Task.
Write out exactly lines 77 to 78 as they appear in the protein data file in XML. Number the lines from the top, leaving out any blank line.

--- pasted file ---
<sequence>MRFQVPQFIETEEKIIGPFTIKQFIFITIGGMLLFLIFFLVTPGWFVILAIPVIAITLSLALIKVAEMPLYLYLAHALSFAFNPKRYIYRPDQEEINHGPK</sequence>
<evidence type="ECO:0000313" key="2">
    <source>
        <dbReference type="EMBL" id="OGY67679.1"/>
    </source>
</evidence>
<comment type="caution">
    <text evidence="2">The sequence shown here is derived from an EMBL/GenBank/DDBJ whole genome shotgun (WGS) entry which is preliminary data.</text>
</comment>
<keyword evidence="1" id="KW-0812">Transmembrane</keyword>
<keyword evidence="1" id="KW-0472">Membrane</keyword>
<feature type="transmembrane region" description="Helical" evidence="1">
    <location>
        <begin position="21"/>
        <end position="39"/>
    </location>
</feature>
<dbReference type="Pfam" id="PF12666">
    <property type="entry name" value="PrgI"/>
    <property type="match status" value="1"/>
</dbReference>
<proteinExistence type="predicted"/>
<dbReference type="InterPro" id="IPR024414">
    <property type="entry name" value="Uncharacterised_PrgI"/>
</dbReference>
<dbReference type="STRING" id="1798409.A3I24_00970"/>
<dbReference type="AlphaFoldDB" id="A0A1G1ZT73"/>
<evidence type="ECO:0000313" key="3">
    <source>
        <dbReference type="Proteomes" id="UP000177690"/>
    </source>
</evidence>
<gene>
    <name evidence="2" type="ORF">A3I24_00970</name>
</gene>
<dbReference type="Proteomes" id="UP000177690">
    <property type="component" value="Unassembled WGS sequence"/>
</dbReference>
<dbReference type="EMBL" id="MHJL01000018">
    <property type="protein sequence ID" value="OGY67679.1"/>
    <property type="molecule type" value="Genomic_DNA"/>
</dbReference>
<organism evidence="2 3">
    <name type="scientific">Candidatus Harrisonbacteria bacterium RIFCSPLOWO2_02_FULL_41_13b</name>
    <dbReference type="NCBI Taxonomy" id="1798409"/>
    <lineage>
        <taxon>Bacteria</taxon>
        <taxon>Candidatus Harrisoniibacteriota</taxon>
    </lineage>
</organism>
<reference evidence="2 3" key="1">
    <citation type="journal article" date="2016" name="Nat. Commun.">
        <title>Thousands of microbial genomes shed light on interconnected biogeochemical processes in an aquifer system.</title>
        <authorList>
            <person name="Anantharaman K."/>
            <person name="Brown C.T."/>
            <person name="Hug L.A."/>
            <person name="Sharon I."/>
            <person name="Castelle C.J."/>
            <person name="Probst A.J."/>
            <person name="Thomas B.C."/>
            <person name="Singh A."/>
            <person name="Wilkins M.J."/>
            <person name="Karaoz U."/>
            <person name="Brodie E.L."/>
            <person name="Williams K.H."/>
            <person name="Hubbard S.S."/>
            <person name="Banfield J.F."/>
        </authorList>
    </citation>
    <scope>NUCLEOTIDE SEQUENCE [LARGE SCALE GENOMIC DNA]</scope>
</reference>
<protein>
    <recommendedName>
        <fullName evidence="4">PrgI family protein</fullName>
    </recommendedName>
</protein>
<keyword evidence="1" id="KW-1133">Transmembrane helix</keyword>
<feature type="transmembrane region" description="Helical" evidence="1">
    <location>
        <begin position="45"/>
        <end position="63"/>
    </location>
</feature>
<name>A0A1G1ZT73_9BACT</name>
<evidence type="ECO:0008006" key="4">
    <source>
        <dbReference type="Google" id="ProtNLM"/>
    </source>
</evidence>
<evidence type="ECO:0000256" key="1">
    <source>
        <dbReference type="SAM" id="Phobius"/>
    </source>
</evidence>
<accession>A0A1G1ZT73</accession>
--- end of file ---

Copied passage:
</protein>
<keyword evidence="1" id="KW-1133">Transmembrane helix</keyword>